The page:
Infants Learn by Watching Caregiver’s Faces

In this time of mask-wearing, it is particularly important for us to understand how infants and young toddlers learn. Young children learn an enormous amount of information from faces. From language to social cues, developmental psychologists say faces are a learning tool in the same way books are.

Since the start of the pandemic, young children have been losing out on the crucial visual tools needed for language development. While wearing masks doesn’t mean children won’t learn language, it makes it more challenging for children.

Stepping Stone School understands the crucial need for children to be able to see the formation of words and the facial features of their caregivers. To remedy that situation, we have provided clear masks to all of our infant and young toddler teachers.

When learning language, infants use the mouth to help them learn the difference between sounds such as “ba” and “da”, particularly in noisy environments.  Decades of research show that young children learn unique lessons from different parts of the face. Infants as young as six months learn and understand names of new faces.  With people wearing masks, it may be more difficult for young children to associate a name with a face.

In the first four to eight months of a child’s life, they primarily focus on the mouth. Then around 14 months old, when children begin word learning, they focus on the mouth again. Research has shown that five-year-old children pay close attention to mouths during conversations.

Other important features of the face for language development are the eyes. Infants pay close attention to eyes where they learn cues regarding what is important and what details they should pay attention to.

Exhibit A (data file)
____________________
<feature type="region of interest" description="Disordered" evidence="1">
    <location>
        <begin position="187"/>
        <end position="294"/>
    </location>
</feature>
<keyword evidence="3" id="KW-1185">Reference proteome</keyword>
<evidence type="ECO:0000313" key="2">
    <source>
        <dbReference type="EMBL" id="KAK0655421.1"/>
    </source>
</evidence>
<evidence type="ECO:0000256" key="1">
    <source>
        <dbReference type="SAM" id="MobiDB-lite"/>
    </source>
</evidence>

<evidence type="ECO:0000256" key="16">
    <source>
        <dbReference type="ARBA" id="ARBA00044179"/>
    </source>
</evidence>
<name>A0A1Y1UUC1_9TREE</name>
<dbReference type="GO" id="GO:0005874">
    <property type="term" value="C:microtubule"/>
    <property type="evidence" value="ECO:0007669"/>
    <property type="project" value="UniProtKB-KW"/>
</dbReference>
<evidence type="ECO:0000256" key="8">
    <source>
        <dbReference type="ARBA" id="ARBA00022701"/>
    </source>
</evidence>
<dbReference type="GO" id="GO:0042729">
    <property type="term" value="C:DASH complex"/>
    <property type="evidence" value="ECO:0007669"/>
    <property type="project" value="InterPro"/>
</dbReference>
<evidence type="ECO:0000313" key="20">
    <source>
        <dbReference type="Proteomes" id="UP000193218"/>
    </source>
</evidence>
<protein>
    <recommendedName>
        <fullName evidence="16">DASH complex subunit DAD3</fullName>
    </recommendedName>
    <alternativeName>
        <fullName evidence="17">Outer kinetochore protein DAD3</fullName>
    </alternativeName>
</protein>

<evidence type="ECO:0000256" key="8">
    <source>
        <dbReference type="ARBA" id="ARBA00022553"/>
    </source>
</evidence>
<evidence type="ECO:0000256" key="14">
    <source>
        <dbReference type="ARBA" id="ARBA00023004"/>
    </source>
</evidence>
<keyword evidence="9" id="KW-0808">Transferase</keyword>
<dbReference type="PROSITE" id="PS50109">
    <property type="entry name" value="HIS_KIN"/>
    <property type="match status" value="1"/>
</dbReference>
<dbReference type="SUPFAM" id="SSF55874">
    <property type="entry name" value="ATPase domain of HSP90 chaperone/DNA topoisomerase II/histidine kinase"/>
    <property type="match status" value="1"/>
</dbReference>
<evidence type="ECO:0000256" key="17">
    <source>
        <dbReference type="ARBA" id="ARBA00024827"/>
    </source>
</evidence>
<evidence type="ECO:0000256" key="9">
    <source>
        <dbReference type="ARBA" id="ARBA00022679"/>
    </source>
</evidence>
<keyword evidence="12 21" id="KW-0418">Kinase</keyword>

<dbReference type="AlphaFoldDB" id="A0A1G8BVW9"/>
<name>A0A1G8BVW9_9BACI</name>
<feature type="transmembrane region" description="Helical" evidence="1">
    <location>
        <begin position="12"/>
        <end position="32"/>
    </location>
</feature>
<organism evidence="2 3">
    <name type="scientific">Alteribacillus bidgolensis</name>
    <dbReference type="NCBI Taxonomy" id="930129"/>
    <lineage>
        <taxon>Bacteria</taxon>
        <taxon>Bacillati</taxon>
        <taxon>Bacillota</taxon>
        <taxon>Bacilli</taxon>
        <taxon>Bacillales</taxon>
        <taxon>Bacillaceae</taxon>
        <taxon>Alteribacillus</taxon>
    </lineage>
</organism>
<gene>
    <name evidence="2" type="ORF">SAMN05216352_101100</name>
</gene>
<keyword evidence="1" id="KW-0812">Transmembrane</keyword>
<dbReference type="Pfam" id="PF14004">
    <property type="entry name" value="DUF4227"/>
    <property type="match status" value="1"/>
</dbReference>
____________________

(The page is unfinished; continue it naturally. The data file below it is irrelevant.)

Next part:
Children also learn social and emotional behaviors from the movement of multiple facial features together, such as eyebrows raising during a smile. When the entire face moves together, children learn about emotions and the identity of people.

The familiar faces of parents and caregivers are particularly important for early childhood development. Researchers suggest that parents pay special attention while at home with their young children to give them plenty of “face” time.

Some of the way’s parents can help their young children are:

  • Sit and play face to face
  • Talk face to face
  • Sing face to face
  • Make facial expressions while talking and playing
  • Read a book to them while interacting with them

If everyone in a household is healthy, then not wearing a mask around your young child is incredibly beneficial. Of course, if there may be someone ill, it is crucially important to protect your children.


For more information on our Early Childhood Developmental Nurturance Program click here! 



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